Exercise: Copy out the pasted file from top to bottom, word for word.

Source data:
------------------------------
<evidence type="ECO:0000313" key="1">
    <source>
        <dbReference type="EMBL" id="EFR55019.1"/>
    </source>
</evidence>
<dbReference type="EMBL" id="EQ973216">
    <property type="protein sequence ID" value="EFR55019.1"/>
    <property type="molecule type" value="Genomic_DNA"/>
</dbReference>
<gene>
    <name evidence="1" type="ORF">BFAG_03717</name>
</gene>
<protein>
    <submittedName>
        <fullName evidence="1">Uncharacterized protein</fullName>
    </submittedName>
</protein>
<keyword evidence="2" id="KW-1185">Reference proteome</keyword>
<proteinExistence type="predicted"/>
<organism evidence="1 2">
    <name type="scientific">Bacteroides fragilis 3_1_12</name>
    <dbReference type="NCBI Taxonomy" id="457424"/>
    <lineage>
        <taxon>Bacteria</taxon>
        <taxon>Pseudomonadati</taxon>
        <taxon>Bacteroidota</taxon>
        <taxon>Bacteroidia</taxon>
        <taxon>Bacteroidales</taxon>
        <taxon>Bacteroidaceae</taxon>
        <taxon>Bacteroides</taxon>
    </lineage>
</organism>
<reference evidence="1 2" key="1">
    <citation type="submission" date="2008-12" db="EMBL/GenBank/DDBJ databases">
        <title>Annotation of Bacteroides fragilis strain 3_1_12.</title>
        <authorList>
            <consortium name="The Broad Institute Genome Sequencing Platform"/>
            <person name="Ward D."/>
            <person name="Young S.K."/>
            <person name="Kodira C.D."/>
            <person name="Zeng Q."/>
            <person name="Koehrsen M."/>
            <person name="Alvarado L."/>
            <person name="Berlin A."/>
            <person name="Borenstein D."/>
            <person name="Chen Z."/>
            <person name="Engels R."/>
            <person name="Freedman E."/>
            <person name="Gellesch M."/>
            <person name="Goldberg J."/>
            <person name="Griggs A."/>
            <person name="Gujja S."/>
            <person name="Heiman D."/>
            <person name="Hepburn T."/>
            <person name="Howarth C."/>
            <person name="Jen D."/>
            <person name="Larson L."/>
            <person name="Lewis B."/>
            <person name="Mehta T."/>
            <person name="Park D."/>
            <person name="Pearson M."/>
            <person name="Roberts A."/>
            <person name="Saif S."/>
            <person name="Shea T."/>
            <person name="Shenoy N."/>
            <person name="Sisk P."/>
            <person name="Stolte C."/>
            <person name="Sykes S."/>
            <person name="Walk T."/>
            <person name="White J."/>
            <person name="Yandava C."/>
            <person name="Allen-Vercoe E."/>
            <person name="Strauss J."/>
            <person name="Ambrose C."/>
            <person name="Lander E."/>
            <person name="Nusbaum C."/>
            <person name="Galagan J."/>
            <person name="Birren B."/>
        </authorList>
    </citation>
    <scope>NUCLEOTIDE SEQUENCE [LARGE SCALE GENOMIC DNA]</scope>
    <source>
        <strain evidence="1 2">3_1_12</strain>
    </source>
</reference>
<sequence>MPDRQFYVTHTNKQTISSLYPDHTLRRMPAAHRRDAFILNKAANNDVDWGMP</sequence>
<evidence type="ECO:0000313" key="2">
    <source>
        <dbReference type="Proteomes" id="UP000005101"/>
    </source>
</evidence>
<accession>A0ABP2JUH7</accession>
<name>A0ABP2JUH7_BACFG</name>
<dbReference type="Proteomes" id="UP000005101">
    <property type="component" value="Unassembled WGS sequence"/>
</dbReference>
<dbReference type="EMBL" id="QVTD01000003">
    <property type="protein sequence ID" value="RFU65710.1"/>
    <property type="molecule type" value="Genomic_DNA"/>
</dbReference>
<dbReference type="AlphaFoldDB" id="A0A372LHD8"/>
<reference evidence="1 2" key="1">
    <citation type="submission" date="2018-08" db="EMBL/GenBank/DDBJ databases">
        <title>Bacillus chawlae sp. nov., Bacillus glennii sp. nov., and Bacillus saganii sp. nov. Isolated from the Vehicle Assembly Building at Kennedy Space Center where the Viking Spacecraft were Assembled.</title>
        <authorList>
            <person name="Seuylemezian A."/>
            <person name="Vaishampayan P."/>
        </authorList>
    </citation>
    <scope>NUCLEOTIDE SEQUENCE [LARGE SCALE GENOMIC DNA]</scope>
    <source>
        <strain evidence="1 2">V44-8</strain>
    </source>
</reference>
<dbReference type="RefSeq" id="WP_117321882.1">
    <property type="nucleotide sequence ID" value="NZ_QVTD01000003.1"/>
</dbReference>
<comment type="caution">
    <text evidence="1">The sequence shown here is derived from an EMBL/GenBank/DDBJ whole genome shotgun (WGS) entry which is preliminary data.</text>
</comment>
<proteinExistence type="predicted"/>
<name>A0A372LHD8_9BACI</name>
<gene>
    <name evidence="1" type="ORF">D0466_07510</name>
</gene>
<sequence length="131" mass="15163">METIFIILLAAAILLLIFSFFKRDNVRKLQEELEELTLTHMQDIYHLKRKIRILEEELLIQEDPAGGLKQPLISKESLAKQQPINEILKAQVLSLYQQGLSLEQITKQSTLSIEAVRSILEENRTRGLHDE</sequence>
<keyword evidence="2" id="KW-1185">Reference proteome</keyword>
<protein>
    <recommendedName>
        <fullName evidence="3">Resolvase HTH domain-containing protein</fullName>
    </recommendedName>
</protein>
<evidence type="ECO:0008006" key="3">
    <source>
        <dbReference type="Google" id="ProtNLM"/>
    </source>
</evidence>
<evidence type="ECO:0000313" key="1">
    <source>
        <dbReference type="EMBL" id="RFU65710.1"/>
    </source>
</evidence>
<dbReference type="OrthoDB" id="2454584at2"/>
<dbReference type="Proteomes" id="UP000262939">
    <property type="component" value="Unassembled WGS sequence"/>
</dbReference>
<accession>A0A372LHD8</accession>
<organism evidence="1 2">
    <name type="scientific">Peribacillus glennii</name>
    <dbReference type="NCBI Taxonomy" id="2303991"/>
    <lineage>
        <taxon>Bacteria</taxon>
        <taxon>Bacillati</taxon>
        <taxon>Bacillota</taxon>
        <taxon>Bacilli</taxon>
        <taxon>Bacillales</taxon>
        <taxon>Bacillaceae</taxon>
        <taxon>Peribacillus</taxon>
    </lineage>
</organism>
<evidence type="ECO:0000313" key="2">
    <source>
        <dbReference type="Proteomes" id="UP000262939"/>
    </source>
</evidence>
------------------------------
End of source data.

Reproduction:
<evidence type="ECO:0000313" key="1">
    <source>
        <dbReference type="EMBL" id="EFR55019.1"/>
    </source>
</evidence>
<dbReference type="EMBL" id="EQ973216">
    <property type="protein sequence ID" value="EFR55019.1"/>
    <property type="molecule type" value="Genomic_DNA"/>
</dbReference>
<gene>
    <name evidence="1" type="ORF">BFAG_03717</name>
</gene>
<protein>
    <submittedName>
        <fullName evidence="1">Uncharacterized protein</fullName>
    </submittedName>
</protein>
<keyword evidence="2" id="KW-1185">Reference proteome</keyword>
<proteinExistence type="predicted"/>
<organism evidence="1 2">
    <name type="scientific">Bacteroides fragilis 3_1_12</name>
    <dbReference type="NCBI Taxonomy" id="457424"/>
    <lineage>
        <taxon>Bacteria</taxon>
        <taxon>Pseudomonadati</taxon>
        <taxon>Bacteroidota</taxon>
        <taxon>Bacteroidia</taxon>
        <taxon>Bacteroidales</taxon>
        <taxon>Bacteroidaceae</taxon>
        <taxon>Bacteroides</taxon>
    </lineage>
</organism>
<reference evidence="1 2" key="1">
    <citation type="submission" date="2008-12" db="EMBL/GenBank/DDBJ databases">
        <title>Annotation of Bacteroides fragilis strain 3_1_12.</title>
        <authorList>
            <consortium name="The Broad Institute Genome Sequencing Platform"/>
            <person name="Ward D."/>
            <person name="Young S.K."/>
            <person name="Kodira C.D."/>
            <person name="Zeng Q."/>
            <person name="Koehrsen M."/>
            <person name="Alvarado L."/>
            <person name="Berlin A."/>
            <person name="Borenstein D."/>
            <person name="Chen Z."/>
            <person name="Engels R."/>
            <person name="Freedman E."/>
            <person name="Gellesch M."/>
            <person name="Goldberg J."/>
            <person name="Griggs A."/>
            <person name="Gujja S."/>
            <person name="Heiman D."/>
            <person name="Hepburn T."/>
            <person name="Howarth C."/>
            <person name="Jen D."/>
            <person name="Larson L."/>
            <person name="Lewis B."/>
            <person name="Mehta T."/>
            <person name="Park D."/>
            <person name="Pearson M."/>
            <person name="Roberts A."/>
            <person name="Saif S."/>
            <person name="Shea T."/>
            <person name="Shenoy N."/>
            <person name="Sisk P."/>
            <person name="Stolte C."/>
            <person name="Sykes S."/>
            <person name="Walk T."/>
            <person name="White J."/>
            <person name="Yandava C."/>
            <person name="Allen-Vercoe E."/>
            <person name="Strauss J."/>
            <person name="Ambrose C."/>
            <person name="Lander E."/>
            <person name="Nusbaum C."/>
            <person name="Galagan J."/>
            <person name="Birren B."/>
        </authorList>
    </citation>
    <scope>NUCLEOTIDE SEQUENCE [LARGE SCALE GENOMIC DNA]</scope>
    <source>
        <strain evidence="1 2">3_1_12</strain>
    </source>
</reference>
<sequence>MPDRQFYVTHTNKQTISSLYPDHTLRRMPAAHRRDAFILNKAANNDVDWGMP</sequence>
<evidence type="ECO:0000313" key="2">
    <source>
        <dbReference type="Proteomes" id="UP000005101"/>
    </source>
</evidence>
<accession>A0ABP2JUH7</accession>
<name>A0ABP2JUH7_BACFG</name>
<dbReference type="Proteomes" id="UP000005101">
    <property type="component" value="Unassembled WGS sequence"/>
</dbReference>
<dbReference type="EMBL" id="QVTD01000003">
    <property type="protein sequence ID" value="RFU65710.1"/>
    <property type="molecule type" value="Genomic_DNA"/>
</dbReference>
<dbReference type="AlphaFoldDB" id="A0A372LHD8"/>
<reference evidence="1 2" key="1">
    <citation type="submission" date="2018-08" db="EMBL/GenBank/DDBJ databases">
        <title>Bacillus chawlae sp. nov., Bacillus glennii sp. nov., and Bacillus saganii sp. nov. Isolated from the Vehicle Assembly Building at Kennedy Space Center where the Viking Spacecraft were Assembled.</title>
        <authorList>
            <person name="Seuylemezian A."/>
            <person name="Vaishampayan P."/>
        </authorList>
    </citation>
    <scope>NUCLEOTIDE SEQUENCE [LARGE SCALE GENOMIC DNA]</scope>
    <source>
        <strain evidence="1 2">V44-8</strain>
    </source>
</reference>
<dbReference type="RefSeq" id="WP_117321882.1">
    <property type="nucleotide sequence ID" value="NZ_QVTD01000003.1"/>
</dbReference>
<comment type="caution">
    <text evidence="1">The sequence shown here is derived from an EMBL/GenBank/DDBJ whole genome shotgun (WGS) entry which is preliminary data.</text>
</comment>
<proteinExistence type="predicted"/>
<name>A0A372LHD8_9BACI</name>
<gene>
    <name evidence="1" type="ORF">D0466_07510</name>
</gene>
<sequence length="131" mass="15163">METIFIILLAAAILLLIFSFFKRDNVRKLQEELEELTLTHMQDIYHLKRKIRILEEELLIQEDPAGGLKQPLISKESLAKQQPINEILKAQVLSLYQQGLSLEQITKQSTLSIEAVRSILEENRTRGLHDE</sequence>
<keyword evidence="2" id="KW-1185">Reference proteome</keyword>
<protein>
    <recommendedName>
        <fullName evidence="3">Resolvase HTH domain-containing protein</fullName>
    </recommendedName>
</protein>
<evidence type="ECO:0008006" key="3">
    <source>
        <dbReference type="Google" id="ProtNLM"/>
    </source>
</evidence>
<evidence type="ECO:0000313" key="1">
    <source>
        <dbReference type="EMBL" id="RFU65710.1"/>
    </source>
</evidence>
<dbReference type="OrthoDB" id="2454584at2"/>
<dbReference type="Proteomes" id="UP000262939">
    <property type="component" value="Unassembled WGS sequence"/>
</dbReference>
<accession>A0A372LHD8</accession>
<organism evidence="1 2">
    <name type="scientific">Peribacillus glennii</name>
    <dbReference type="NCBI Taxonomy" id="2303991"/>
    <lineage>
        <taxon>Bacteria</taxon>
        <taxon>Bacillati</taxon>
        <taxon>Bacillota</taxon>
        <taxon>Bacilli</taxon>
        <taxon>Bacillales</taxon>
        <taxon>Bacillaceae</taxon>
        <taxon>Peribacillus</taxon>
    </lineage>
</organism>
<evidence type="ECO:0000313" key="2">
    <source>
        <dbReference type="Proteomes" id="UP000262939"/>
    </source>
</evidence>